A few months ago, my library sponsored a lunchtime talk by Julie Wosk, author of the book Alluring Androids, Robot Women, and Electronic Eves. Such cybernetic creatures are ubiquitous and, despite having missed the talk, a couple of examples immediately spring to mind: "Rosie" on the cartoon The Jetsons (Rosie the Riveted?) and the malevolant "Maria" in the 1927 Fritz Lang movie Metropolis. And then, of course, there are sex dolls, which aren't really robots, since they pretty much just lay there, but that's plenty, apparently, for most of their panting partners. (These girls aren't easy to pick up; they weigh as much or less than a comparable human, but feel a lot heavier.) I actually know somebody who built himself a (platonic) "robot" one time and gave it his first name spelled backwards. If I had an e-me, I think I'd name her "Lorac," which was my own cool reverse-engineered name as a kid. (It sounds pretty robotty, plus it reminds me of "The Lorax" in my favorite Dr. Seuss book!) There were 47 examples of Everthing* in OhioLINK, and nearly 500 in WorldCat.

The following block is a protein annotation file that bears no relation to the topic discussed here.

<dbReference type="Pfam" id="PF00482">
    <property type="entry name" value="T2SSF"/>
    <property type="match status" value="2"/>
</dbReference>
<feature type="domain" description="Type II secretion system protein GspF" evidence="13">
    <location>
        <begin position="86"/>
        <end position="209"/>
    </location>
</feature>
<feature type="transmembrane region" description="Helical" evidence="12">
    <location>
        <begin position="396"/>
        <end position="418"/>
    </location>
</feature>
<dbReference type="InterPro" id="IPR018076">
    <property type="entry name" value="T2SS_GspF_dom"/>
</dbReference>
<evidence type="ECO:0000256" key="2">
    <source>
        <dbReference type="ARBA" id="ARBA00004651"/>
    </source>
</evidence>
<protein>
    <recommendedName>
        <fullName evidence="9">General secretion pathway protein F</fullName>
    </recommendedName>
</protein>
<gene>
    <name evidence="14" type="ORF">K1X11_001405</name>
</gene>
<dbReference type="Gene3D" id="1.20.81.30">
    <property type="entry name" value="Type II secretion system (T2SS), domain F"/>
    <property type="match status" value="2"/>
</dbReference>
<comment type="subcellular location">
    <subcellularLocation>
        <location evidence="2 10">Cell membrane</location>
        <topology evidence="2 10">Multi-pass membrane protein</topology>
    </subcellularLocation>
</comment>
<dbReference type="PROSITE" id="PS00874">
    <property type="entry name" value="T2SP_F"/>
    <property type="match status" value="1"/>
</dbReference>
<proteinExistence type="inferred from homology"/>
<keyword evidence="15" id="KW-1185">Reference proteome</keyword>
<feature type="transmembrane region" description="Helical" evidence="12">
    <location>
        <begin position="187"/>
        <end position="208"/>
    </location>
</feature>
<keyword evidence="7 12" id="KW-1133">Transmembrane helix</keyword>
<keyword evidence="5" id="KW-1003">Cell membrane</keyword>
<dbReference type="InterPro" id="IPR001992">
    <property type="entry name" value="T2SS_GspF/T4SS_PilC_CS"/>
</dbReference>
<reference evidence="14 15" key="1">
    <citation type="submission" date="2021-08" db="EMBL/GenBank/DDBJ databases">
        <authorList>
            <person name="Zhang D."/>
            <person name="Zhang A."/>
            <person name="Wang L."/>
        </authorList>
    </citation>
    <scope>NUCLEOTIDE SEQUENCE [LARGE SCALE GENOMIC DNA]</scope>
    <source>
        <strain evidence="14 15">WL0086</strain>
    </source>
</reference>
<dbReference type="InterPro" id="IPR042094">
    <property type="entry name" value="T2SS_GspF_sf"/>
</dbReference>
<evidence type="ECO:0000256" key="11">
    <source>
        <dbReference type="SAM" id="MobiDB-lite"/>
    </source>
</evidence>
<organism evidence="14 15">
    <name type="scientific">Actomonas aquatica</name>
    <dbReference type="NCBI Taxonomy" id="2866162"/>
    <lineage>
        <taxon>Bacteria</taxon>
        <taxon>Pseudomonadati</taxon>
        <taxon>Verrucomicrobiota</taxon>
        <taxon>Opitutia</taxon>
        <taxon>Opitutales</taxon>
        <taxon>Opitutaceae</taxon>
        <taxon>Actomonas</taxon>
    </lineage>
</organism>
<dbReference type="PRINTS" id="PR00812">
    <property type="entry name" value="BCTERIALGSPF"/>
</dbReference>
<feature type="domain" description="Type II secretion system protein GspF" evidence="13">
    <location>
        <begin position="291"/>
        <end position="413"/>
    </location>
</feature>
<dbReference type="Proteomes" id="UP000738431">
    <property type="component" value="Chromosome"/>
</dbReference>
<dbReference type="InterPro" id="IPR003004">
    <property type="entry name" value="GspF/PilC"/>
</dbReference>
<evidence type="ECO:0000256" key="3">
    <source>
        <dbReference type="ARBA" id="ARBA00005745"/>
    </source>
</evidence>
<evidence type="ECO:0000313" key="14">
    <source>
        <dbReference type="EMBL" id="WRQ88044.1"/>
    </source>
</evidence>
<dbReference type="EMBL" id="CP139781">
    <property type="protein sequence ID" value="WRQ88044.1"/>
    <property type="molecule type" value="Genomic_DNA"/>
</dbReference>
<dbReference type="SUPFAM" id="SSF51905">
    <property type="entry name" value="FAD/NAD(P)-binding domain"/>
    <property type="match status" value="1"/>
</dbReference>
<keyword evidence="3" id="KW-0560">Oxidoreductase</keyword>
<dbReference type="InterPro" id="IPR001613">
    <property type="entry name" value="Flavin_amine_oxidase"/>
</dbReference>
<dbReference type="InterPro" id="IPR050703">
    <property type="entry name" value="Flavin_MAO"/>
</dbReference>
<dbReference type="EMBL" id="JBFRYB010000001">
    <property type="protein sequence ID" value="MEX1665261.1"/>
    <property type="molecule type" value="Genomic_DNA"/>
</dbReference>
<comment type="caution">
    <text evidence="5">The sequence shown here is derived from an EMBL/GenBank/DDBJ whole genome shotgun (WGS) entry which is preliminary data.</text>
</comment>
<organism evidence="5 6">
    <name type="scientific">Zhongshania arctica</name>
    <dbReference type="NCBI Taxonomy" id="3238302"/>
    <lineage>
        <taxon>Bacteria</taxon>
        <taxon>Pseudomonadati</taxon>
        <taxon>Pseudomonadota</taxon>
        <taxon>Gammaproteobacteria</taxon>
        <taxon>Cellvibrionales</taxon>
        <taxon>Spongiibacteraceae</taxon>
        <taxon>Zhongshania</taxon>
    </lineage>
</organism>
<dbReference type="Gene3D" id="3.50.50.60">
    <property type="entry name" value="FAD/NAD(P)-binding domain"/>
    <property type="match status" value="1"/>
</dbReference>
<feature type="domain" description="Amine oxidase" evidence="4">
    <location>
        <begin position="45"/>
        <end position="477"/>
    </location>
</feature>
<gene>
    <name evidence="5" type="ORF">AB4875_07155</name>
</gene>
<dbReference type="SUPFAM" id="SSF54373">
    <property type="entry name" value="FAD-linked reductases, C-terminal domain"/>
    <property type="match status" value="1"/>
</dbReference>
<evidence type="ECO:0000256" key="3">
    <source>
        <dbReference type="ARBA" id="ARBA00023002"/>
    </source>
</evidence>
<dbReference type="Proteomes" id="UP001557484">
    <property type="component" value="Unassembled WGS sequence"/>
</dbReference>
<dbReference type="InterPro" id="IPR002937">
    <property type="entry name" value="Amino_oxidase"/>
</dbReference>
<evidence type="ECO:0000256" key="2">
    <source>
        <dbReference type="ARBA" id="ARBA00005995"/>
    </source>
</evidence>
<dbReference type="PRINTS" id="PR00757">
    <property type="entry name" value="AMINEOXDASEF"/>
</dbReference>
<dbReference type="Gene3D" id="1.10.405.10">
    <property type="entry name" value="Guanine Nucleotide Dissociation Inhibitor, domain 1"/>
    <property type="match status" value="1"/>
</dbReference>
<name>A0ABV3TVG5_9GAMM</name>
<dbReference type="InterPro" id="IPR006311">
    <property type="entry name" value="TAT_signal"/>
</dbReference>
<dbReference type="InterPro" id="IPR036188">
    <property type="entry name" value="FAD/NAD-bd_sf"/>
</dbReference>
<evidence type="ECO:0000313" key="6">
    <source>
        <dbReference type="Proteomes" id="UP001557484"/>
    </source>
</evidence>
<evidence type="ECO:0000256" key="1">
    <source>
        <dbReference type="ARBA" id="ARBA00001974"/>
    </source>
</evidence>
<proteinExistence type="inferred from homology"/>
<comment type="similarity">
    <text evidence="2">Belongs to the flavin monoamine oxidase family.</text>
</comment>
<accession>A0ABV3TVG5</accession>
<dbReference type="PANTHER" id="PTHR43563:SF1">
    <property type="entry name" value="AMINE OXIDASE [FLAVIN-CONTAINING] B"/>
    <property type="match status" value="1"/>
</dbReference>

(Photograph of EveR-2, a female android developed by the Korea Institute of Industrial Technology and demonstrated to the public in October 2006. It is 165cm tall and weighs 60kg.)